The inane ramblings presented here by Scott Foy (aka The Foywonder) are strictly his own opinions
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Starring John Schneider, Katherine Isabelle, Ryan Kennedy, Chelan Simmons, Brendan Fletcher,
Directed by Steven R. Monroe
A group of college age friends on an excursion happen upon a tiny backwoods town isolated from the rest of the world that appears to be stuck in a timewarp as if it were still the mid-1800's. The town elders struck a deal with the devil to save the town long ago leading to immortality on their part but at the cost of having an evil monster come calling for its annual human sacrifice, and now the young friends who've stumbled upon this secret might be the next ones sacrificed.
Hold on just one cotton-pickin' minute!
Group of good-looking young'ens? Town stuck in a timewarp? An unholy curse? Evil monster that collects sacrifices on a timeframe? I'd swear the Sci-Fi Channel already premiered this movie last Halloween when it was called Headless Horseman. The set-up is practically the same.
Headless Horseman did not, however, feature a creature that looked like Vince McMahon's ideal version of Shrek. Like a pot-bellied boss monster from a video game, the ogre in all its hokey CGI glory looks like a giant inflatable crossbreeding of Shrek, a sumo wrestler, and the blocky title monster from Sci-Fi's S.S. Doomtrooper, which itself was one of the most LOL-worthy monstrosities they've ever unleashed upon viewers. If you don't come close to doing a spit-take the moment the ogre first appears in the film's opening minutes then the best thing you can do is switch the channel immediately because its goofy appearance is one of the only two things Ogre has going for it. For goodness sake, THE OGRE HAS BITCH TITS!
Ellensford, Pennsylvania in the year of our lord 1859: Sir Henry Bartlett (Smallville's John Schneider, considerably less annoying than he was in Lake Placid 2 earlier this year) is named the new magistrate after the village elder dies from the plague that's been killing the townspeople. Why do the townsfolk hastily elect Bartlett to be their new leader? Because Sir Henry Bartlett is the town magi and they believe he can cast a spell that'll save them.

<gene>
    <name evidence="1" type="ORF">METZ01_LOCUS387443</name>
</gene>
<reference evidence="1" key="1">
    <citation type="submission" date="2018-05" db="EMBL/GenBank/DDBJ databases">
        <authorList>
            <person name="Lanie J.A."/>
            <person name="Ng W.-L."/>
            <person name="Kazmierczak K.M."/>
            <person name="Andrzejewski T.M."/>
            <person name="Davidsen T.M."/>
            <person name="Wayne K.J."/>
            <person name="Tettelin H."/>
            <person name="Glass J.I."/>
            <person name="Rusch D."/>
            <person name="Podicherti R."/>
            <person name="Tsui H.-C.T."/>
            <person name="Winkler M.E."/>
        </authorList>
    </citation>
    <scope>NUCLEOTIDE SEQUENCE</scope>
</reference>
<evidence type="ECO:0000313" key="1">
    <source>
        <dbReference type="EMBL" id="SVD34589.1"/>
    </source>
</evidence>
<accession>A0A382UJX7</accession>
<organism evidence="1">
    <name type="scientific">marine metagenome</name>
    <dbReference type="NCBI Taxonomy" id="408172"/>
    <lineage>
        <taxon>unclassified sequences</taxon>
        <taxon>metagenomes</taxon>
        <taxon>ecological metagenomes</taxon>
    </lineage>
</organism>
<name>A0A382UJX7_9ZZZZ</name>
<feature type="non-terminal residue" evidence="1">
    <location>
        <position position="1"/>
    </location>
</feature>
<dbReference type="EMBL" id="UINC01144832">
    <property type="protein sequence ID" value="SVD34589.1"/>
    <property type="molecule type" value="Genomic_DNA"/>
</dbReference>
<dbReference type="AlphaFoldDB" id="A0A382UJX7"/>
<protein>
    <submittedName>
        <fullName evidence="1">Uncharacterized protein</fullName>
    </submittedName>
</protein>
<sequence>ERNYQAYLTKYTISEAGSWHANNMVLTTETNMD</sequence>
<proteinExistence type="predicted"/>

Town magi? I seem to remember learning in history class that people such as this during that particular time period tended to be religious and none too accepting of people proclaiming to practice the dark arts. Guess my history teacher never heard of Ellensford, PA; they not only accept this sorcerer, they make him their leader and allow him to enter them into an unholy contract with the devil to save them from the pox killing off their community. Good ol' Satanism, the only 100% guaranteed cure for the common cold.
The plague is gone and the denizens of Ellensford gain immortality, but there's a catch. There's always a catch, isn't there? Everything evil and diseased that has befallen the village has been pulled out of the people and manifested in the form of an enormous ogre. Now every year on a certain day during the winter solstice a chosen one amongst the villagers will be sacrificed to the ogre King Kong-style.
It's worth noting that the ogre hides it shame behind a loin cloth. It may be the living embodiment of all the town's wickedness and disease but never let it be said that the forces of darkness have no modesty.
Present day: a group of young hikers are out in the Pennsylvania woods partaking in their own personal "Destination Truth" in search of the lost town of Ellensford. One of them will trip and fracture his ankle. He'll be left behind with another female to tend to him while our two leads, the non-dimensional Mike (Ryan Kennedy, soon to be seen in the highly anticipated Poison Ivy 4: The Secret Society) and a brainless ninny named Jessica (Ginger Snaps' Katherine Isabelle, giving an embarrassing performance of Tara Reid-ish proportions), go looking for help, preferably a ranger station. They won't have to go far before happening upon a gated dirt road with an old, homemade "No Trespassing" sign on it. Naturally, they trespass. Once doing so, these modern interlopers quickly find themselves in Wicker Man territory.